|Publication number||US4833492 A|
|Application number||US 07/220,858|
|Publication date||May 23, 1989|
|Filing date||Jul 18, 1988|
|Priority date||Jul 18, 1988|
|Publication number||07220858, 220858, US 4833492 A, US 4833492A, US-A-4833492, US4833492 A, US4833492A|
|Inventors||David E. Damouth|
|Original Assignee||Xerox Corporation|
|Export Citation||BiBTeX, EndNote, RefMan|
|Patent Citations (10), Referenced by (2), Classifications (14), Legal Events (6)|
|External Links: USPTO, USPTO Assignment, Espacenet|
The invention relates to an ion projection printing apparatus and, in particular, to the charge neutralization of plain paper sheets after development in an ion projection printing apparatus.
In U.S. Pat. No. 4,463,363, assigned to the same assignee as the present application entitled "Fluid Jet Assisted Ion Projection System", there is described a high resolution, low cost, ion projection printing system. The application relates to a unique device for the generation of ions and their subsequent selective deposition, in an image configuration, onto a charge receptor. A jet of transport fluid traverses a channel passing through the ion generating device, sweeping the ions past a modulating device for delivering ion "beams" onto a charge receptor sheet, which may be ordinary paper. The paper sheet is held adjacent an electrically biased back electrode, which establishes a strong electric field for accelerating the ions toward the sheet and for providing a counter-charge for the ions supported on the exposed surface of the sheet. Downstream of the ion projection station, at a developing station, the image charge pattern may be rendered visible by toner particles which would be subsequently fixed to the receptor sheet at a fusing station.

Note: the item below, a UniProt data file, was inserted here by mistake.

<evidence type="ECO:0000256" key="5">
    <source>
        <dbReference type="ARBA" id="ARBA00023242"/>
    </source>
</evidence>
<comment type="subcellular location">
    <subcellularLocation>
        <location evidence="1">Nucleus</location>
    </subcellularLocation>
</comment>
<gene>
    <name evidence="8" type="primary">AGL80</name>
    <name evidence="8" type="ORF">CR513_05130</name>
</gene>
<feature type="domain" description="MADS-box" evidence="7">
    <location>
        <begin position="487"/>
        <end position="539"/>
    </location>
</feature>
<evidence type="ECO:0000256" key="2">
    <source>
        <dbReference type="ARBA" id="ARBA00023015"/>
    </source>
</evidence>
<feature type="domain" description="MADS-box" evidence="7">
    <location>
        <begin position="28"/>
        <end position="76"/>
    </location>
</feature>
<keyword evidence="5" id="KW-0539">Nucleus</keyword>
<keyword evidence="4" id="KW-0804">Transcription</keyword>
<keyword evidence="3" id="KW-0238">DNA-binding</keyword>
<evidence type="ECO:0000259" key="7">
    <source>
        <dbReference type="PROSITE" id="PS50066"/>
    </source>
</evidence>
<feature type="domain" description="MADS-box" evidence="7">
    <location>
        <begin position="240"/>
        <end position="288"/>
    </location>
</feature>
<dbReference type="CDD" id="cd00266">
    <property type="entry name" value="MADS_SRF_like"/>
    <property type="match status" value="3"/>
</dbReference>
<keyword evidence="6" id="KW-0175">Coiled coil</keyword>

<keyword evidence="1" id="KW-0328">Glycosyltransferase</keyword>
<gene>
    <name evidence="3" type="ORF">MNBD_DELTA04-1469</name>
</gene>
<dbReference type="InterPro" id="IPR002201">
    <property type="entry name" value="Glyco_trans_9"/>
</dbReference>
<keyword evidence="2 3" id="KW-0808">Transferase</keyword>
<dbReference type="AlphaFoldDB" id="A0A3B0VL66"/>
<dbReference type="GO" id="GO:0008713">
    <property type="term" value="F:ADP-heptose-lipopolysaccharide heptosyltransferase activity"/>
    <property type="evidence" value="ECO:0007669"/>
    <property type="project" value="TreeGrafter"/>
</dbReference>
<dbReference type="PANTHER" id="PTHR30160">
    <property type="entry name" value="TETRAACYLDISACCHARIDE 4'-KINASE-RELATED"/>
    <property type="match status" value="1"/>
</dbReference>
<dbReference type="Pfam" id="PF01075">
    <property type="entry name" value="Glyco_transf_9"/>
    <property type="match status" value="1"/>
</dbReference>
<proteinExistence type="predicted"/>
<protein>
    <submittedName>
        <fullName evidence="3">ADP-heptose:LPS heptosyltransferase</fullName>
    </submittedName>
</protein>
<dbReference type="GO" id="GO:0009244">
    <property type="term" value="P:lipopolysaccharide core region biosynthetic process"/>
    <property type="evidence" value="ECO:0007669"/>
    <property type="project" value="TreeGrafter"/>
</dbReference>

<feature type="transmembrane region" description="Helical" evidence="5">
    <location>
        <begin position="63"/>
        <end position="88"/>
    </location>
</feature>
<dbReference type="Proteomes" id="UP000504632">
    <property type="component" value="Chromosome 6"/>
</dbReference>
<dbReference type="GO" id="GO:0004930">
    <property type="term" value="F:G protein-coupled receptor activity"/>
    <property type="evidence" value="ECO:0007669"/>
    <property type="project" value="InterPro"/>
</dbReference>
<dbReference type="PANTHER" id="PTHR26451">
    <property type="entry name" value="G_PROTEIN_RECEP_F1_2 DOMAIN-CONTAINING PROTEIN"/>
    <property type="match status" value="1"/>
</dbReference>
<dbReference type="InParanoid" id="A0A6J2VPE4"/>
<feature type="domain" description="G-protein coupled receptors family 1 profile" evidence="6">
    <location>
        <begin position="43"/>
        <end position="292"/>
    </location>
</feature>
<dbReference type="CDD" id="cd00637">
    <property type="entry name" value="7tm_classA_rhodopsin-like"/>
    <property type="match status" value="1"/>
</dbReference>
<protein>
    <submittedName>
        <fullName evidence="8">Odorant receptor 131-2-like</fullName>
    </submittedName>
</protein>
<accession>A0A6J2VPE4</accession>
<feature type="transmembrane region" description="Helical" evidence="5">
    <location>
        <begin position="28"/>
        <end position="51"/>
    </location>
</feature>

In U.S. Pat. No. 3,714,665 entitled "Electrostatic Recording With Improved Electrostatic Charge Retention", there is taught a printing apparatus for recording upon ordinary paper. A charging station is provided for depositing an electrostatic charge pattern upon the paper. A conductive back electrode is positioned in contact with the opposite side of the paper and extends from the charging zone through a development zone, at which location the charge pattern is made visible.
It has been found that the backing electrode structures taught by Mutschler et al., if utilized with an ion projection image input device of the type taught by Gundlach et al. are each inadequate to achieve good image quality. As the paper with the toned image thereon separates from the back electrode, before the image is fused, toner image disruption is likely to occur. The disruption has been observed to take place when the distance between the paper and the back electrode increases to the extent that the Paschen breakdown voltage is exceeded, resulting in change transfer between the back electrode and the back surface of the paper.
In U.S. Pat. No. 4,535,345, (Wilcox et al.) assigned to the same assignee as this application, there is taught the use of a continuous back electrode for eliminating toner image disruption of the unfused toner particles on the receptor sheet.
In U.S. Pat. No. 4,521,791, (Day) assigned to the same assignee as this application, there is taught an improvement whereby the back electrode may be modified to introduce one or more thermal barrier gaps between the fuser and the image formation and development stations.
Other prior art systems include:
U.S. Pat. No. 4,688,927 to Oda et al. disclosing photocopying process which uses a charge eraser. The charge eraser, located at a separating station, neutralizes the electrostatic charge built on copying paper at a point where the copying paper separates from a photoreceptor carrier.
U.S. Pat. No. 4,641,948 to Nakahata et la. discloses a means to remove charge from a transfer medium containing an image. The charge is applied to the back side of the transfer medium after passing through a separating belt.
U.S. Pat. No. 4,676,627 to Ohno discloses an image forming apparatus. In particular, once an image bearing member is transferred to a transfer sheet, the sheet is subjected to a charge removing corona discharger. The corona discharger uses a detector to control the output of the charge being applied.
U.S. Pat. No. 4,521,792 to Clark et al. discloses an ion projection printer. A counter-charge is applied upon the rear surface of a sheet to prevent image charge disruption.
U.S. Pat. No. 4,341,457 to Nakahata et al. shows the use of a separating electrode or corona discharge to eliminate electrostatic forces. The charge is applied to the back side of a transfer medium.